I plan. Well. By age 17, I had my life, and all the itty-bitty, nitty-gritty details laid out before me on several pieces of left over Bat Mitzvah stationary. I knew I would go to college, follow up with law school, practice for a few years, and one day start a non-profit organization; oh and don’t forget about the all-around perfect family I would raise with all that time I had. Sounds foolproof, right? Fast-forward two years to my first semester in college. The random array of classes I happened to be enrolled in seemed to yank at the seams of my neatly woven plans little by little, until no plan existed at all.
“Why not give pre-med a try?” I ambitiously thought aloud to my friends almost every day. They encouraged me, half knowing that I would change my mind at a moment’s notice. That was it. My plans had dissolved, but only temporarily. I had gotten back on my feet and solidified for myself a rigorous college career that would translate into and even more demanding career post-graduation. Taking on both chemistry and physics (and the labs that accompany such challenging classes) in my second semester at Brandeis, I was nearing wit’s end. But I needed to prove to everyone, and myself, that I was serious, and wasn’t going to be one of those students who skated through college, accidentally picking up an English major and running away to Argentina to join the Peace Corps.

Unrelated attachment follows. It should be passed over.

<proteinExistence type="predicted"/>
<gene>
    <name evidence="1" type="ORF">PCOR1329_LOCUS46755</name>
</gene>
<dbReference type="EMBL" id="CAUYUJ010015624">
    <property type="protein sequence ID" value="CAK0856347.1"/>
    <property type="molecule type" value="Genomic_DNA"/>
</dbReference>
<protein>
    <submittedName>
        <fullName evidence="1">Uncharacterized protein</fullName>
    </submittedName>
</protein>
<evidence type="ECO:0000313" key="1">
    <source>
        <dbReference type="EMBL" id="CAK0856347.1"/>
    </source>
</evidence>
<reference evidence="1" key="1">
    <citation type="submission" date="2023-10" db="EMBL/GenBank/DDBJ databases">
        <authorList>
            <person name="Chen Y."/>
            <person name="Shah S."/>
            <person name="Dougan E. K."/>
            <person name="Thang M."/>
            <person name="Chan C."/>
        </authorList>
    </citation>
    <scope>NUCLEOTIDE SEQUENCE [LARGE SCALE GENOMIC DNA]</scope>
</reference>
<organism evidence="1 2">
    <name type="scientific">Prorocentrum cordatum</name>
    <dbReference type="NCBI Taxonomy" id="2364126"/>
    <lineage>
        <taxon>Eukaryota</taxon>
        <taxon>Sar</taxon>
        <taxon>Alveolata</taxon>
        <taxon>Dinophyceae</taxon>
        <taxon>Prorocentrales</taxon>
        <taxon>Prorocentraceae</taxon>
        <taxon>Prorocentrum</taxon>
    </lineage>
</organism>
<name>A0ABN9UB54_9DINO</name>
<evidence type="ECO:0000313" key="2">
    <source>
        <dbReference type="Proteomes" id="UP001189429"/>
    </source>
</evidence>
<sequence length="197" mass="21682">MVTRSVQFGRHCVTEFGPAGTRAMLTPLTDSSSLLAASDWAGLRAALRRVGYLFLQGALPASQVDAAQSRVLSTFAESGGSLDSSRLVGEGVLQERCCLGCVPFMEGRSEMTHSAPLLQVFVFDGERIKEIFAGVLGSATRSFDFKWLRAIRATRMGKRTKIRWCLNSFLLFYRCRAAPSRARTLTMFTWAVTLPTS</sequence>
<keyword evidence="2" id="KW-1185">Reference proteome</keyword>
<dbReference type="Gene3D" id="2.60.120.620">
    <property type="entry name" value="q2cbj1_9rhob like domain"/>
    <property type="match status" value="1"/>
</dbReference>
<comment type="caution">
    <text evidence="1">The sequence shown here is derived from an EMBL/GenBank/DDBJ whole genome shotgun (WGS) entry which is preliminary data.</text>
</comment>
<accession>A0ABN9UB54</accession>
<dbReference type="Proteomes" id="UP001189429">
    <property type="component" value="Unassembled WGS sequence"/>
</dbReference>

The funny thing is, in high school, the sciences and I were like oil and water. Our relationship was virtually non-existent. I stayed far, far, away. Instead, I opted for the honors humanities courses and the AP history classes. Why I had filled out the forms to declare a neuroscience major, I’ll never know. After a long and thoughtful winter break, and too many “you don’t seem happy” lectures from my parents, I came to the conclusion that sometimes it’s just not worth it. Yes, accolades are highly applauded, and the amount of letters after your name is in fact what people see first. I tried to distance myself from such a mindset. I let go of everything I had been holding on to for so long.
Ironically enough, I’m an English major now. Probably skating through college, and most definitely trying to find a way to India. I was always terrified of letting go of my plans, but maybe being forced to, was the best thing I could have asked for.